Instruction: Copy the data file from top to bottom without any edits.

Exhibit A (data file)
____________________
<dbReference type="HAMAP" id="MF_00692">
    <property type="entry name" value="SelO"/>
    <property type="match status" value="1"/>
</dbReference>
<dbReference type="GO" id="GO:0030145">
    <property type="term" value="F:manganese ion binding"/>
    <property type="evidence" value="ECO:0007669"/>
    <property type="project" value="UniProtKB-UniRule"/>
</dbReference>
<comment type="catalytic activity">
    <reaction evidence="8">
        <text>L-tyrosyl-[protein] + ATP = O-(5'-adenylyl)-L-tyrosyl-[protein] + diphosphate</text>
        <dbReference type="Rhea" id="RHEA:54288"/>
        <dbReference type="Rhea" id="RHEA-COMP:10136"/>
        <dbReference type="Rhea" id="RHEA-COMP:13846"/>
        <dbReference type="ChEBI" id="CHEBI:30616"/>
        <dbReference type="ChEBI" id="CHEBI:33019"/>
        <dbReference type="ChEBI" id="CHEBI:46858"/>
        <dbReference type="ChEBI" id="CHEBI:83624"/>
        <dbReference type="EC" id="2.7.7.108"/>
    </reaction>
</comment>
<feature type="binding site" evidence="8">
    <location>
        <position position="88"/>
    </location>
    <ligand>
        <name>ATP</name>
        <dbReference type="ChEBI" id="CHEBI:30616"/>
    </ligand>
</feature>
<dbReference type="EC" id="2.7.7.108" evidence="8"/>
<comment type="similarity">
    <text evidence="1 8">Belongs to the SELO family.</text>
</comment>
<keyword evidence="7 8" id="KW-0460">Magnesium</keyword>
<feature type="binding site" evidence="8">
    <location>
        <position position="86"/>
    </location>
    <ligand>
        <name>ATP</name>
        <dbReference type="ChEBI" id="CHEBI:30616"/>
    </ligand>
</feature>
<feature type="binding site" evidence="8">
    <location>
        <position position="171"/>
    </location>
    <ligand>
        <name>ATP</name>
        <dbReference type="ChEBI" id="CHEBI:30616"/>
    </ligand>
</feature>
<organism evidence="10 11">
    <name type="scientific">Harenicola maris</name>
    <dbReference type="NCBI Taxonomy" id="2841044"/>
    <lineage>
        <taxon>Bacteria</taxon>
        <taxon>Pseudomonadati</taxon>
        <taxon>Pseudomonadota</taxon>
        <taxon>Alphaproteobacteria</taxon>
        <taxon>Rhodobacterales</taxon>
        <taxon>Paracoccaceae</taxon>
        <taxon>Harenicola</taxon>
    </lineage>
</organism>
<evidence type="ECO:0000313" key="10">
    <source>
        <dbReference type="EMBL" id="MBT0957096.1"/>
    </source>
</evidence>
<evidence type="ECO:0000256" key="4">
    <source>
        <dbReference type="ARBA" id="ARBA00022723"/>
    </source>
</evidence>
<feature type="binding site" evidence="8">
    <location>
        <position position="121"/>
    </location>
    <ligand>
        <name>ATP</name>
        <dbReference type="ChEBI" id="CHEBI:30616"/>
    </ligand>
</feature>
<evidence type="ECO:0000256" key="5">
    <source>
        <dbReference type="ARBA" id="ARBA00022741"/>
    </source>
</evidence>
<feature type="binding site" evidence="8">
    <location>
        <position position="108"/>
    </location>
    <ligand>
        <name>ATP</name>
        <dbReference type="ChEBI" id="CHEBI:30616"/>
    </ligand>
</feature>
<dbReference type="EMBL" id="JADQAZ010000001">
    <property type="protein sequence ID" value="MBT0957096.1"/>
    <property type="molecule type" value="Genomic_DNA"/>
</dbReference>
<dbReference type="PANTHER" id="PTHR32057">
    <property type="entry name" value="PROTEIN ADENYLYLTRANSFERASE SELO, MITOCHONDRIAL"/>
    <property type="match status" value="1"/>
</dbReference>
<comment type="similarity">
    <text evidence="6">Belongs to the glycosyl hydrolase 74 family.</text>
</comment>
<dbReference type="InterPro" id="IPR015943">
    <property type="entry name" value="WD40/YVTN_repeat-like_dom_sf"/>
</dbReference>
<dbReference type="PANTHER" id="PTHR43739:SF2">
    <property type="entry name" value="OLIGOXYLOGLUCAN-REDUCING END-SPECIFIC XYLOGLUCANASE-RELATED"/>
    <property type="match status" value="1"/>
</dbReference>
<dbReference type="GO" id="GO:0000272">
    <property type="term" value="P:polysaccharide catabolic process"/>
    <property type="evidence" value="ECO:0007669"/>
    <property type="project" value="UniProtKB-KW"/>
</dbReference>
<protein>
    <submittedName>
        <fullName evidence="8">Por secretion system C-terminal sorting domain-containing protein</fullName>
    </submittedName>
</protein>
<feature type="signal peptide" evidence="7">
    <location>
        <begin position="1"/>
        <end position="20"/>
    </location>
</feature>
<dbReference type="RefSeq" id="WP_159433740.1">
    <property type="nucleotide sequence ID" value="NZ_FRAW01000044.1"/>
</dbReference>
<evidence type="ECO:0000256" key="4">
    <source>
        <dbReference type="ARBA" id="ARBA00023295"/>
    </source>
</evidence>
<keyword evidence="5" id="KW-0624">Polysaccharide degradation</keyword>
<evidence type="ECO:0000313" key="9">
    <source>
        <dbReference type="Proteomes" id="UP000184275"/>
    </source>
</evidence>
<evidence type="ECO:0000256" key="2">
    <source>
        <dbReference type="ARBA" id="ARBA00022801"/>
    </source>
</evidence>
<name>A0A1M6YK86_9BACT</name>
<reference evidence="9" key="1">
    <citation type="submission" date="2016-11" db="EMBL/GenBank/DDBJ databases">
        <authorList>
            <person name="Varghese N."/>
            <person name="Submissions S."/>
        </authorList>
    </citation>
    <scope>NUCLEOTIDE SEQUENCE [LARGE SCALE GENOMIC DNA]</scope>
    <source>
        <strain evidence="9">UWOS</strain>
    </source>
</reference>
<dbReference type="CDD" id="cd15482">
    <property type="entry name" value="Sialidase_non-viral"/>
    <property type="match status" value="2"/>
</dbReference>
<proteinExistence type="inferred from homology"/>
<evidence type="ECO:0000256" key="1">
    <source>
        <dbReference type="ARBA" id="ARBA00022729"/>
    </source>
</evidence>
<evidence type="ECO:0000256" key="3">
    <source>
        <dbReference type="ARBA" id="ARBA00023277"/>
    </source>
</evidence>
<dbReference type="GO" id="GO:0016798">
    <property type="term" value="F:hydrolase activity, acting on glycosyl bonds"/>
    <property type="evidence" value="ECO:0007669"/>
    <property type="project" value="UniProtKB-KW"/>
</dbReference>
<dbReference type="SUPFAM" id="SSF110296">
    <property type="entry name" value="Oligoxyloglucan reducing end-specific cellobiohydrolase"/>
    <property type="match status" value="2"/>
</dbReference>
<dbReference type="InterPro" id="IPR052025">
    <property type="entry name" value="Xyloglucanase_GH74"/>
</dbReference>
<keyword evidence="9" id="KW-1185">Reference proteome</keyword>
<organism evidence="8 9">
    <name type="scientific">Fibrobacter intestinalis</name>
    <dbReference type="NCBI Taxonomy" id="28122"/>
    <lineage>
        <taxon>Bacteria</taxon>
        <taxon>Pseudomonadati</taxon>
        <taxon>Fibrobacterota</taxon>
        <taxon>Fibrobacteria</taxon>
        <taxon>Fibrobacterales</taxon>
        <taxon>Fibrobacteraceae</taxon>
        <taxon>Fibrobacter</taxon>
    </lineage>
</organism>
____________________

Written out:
<dbReference type="HAMAP" id="MF_00692">
    <property type="entry name" value="SelO"/>
    <property type="match status" value="1"/>
</dbReference>
<dbReference type="GO" id="GO:0030145">
    <property type="term" value="F:manganese ion binding"/>
    <property type="evidence" value="ECO:0007669"/>
    <property type="project" value="UniProtKB-UniRule"/>
</dbReference>
<comment type="catalytic activity">
    <reaction evidence="8">
        <text>L-tyrosyl-[protein] + ATP = O-(5'-adenylyl)-L-tyrosyl-[protein] + diphosphate</text>
        <dbReference type="Rhea" id="RHEA:54288"/>
        <dbReference type="Rhea" id="RHEA-COMP:10136"/>
        <dbReference type="Rhea" id="RHEA-COMP:13846"/>
        <dbReference type="ChEBI" id="CHEBI:30616"/>
        <dbReference type="ChEBI" id="CHEBI:33019"/>
        <dbReference type="ChEBI" id="CHEBI:46858"/>
        <dbReference type="ChEBI" id="CHEBI:83624"/>
        <dbReference type="EC" id="2.7.7.108"/>
    </reaction>
</comment>
<feature type="binding site" evidence="8">
    <location>
        <position position="88"/>
    </location>
    <ligand>
        <name>ATP</name>
        <dbReference type="ChEBI" id="CHEBI:30616"/>
    </ligand>
</feature>
<dbReference type="EC" id="2.7.7.108" evidence="8"/>
<comment type="similarity">
    <text evidence="1 8">Belongs to the SELO family.</text>
</comment>
<keyword evidence="7 8" id="KW-0460">Magnesium</keyword>
<feature type="binding site" evidence="8">
    <location>
        <position position="86"/>
    </location>
    <ligand>
        <name>ATP</name>
        <dbReference type="ChEBI" id="CHEBI:30616"/>
    </ligand>
</feature>
<feature type="binding site" evidence="8">
    <location>
        <position position="171"/>
    </location>
    <ligand>
        <name>ATP</name>
        <dbReference type="ChEBI" id="CHEBI:30616"/>
    </ligand>
</feature>
<organism evidence="10 11">
    <name type="scientific">Harenicola maris</name>
    <dbReference type="NCBI Taxonomy" id="2841044"/>
    <lineage>
        <taxon>Bacteria</taxon>
        <taxon>Pseudomonadati</taxon>
        <taxon>Pseudomonadota</taxon>
        <taxon>Alphaproteobacteria</taxon>
        <taxon>Rhodobacterales</taxon>
        <taxon>Paracoccaceae</taxon>
        <taxon>Harenicola</taxon>
    </lineage>
</organism>
<evidence type="ECO:0000313" key="10">
    <source>
        <dbReference type="EMBL" id="MBT0957096.1"/>
    </source>
</evidence>
<evidence type="ECO:0000256" key="4">
    <source>
        <dbReference type="ARBA" id="ARBA00022723"/>
    </source>
</evidence>
<feature type="binding site" evidence="8">
    <location>
        <position position="121"/>
    </location>
    <ligand>
        <name>ATP</name>
        <dbReference type="ChEBI" id="CHEBI:30616"/>
    </ligand>
</feature>
<evidence type="ECO:0000256" key="5">
    <source>
        <dbReference type="ARBA" id="ARBA00022741"/>
    </source>
</evidence>
<feature type="binding site" evidence="8">
    <location>
        <position position="108"/>
    </location>
    <ligand>
        <name>ATP</name>
        <dbReference type="ChEBI" id="CHEBI:30616"/>
    </ligand>
</feature>
<dbReference type="EMBL" id="JADQAZ010000001">
    <property type="protein sequence ID" value="MBT0957096.1"/>
    <property type="molecule type" value="Genomic_DNA"/>
</dbReference>
<dbReference type="PANTHER" id="PTHR32057">
    <property type="entry name" value="PROTEIN ADENYLYLTRANSFERASE SELO, MITOCHONDRIAL"/>
    <property type="match status" value="1"/>
</dbReference>
<comment type="similarity">
    <text evidence="6">Belongs to the glycosyl hydrolase 74 family.</text>
</comment>
<dbReference type="InterPro" id="IPR015943">
    <property type="entry name" value="WD40/YVTN_repeat-like_dom_sf"/>
</dbReference>
<dbReference type="PANTHER" id="PTHR43739:SF2">
    <property type="entry name" value="OLIGOXYLOGLUCAN-REDUCING END-SPECIFIC XYLOGLUCANASE-RELATED"/>
    <property type="match status" value="1"/>
</dbReference>
<dbReference type="GO" id="GO:0000272">
    <property type="term" value="P:polysaccharide catabolic process"/>
    <property type="evidence" value="ECO:0007669"/>
    <property type="project" value="UniProtKB-KW"/>
</dbReference>
<protein>
    <submittedName>
        <fullName evidence="8">Por secretion system C-terminal sorting domain-containing protein</fullName>
    </submittedName>
</protein>
<feature type="signal peptide" evidence="7">
    <location>
        <begin position="1"/>
        <end position="20"/>
    </location>
</feature>
<dbReference type="RefSeq" id="WP_159433740.1">
    <property type="nucleotide sequence ID" value="NZ_FRAW01000044.1"/>
</dbReference>
<evidence type="ECO:0000256" key="4">
    <source>
        <dbReference type="ARBA" id="ARBA00023295"/>
    </source>
</evidence>
<keyword evidence="5" id="KW-0624">Polysaccharide degradation</keyword>
<evidence type="ECO:0000313" key="9">
    <source>
        <dbReference type="Proteomes" id="UP000184275"/>
    </source>
</evidence>
<evidence type="ECO:0000256" key="2">
    <source>
        <dbReference type="ARBA" id="ARBA00022801"/>
    </source>
</evidence>
<name>A0A1M6YK86_9BACT</name>
<reference evidence="9" key="1">
    <citation type="submission" date="2016-11" db="EMBL/GenBank/DDBJ databases">
        <authorList>
            <person name="Varghese N."/>
            <person name="Submissions S."/>
        </authorList>
    </citation>
    <scope>NUCLEOTIDE SEQUENCE [LARGE SCALE GENOMIC DNA]</scope>
    <source>
        <strain evidence="9">UWOS</strain>
    </source>
</reference>
<dbReference type="CDD" id="cd15482">
    <property type="entry name" value="Sialidase_non-viral"/>
    <property type="match status" value="2"/>
</dbReference>
<proteinExistence type="inferred from homology"/>
<evidence type="ECO:0000256" key="1">
    <source>
        <dbReference type="ARBA" id="ARBA00022729"/>
    </source>
</evidence>
<evidence type="ECO:0000256" key="3">
    <source>
        <dbReference type="ARBA" id="ARBA00023277"/>
    </source>
</evidence>
<dbReference type="GO" id="GO:0016798">
    <property type="term" value="F:hydrolase activity, acting on glycosyl bonds"/>
    <property type="evidence" value="ECO:0007669"/>
    <property type="project" value="UniProtKB-KW"/>
</dbReference>
<dbReference type="SUPFAM" id="SSF110296">
    <property type="entry name" value="Oligoxyloglucan reducing end-specific cellobiohydrolase"/>
    <property type="match status" value="2"/>
</dbReference>
<dbReference type="InterPro" id="IPR052025">
    <property type="entry name" value="Xyloglucanase_GH74"/>
</dbReference>
<keyword evidence="9" id="KW-1185">Reference proteome</keyword>
<organism evidence="8 9">
    <name type="scientific">Fibrobacter intestinalis</name>
    <dbReference type="NCBI Taxonomy" id="28122"/>
    <lineage>
        <taxon>Bacteria</taxon>
        <taxon>Pseudomonadati</taxon>
        <taxon>Fibrobacterota</taxon>
        <taxon>Fibrobacteria</taxon>
        <taxon>Fibrobacterales</taxon>
        <taxon>Fibrobacteraceae</taxon>
        <taxon>Fibrobacter</taxon>
    </lineage>
</organism>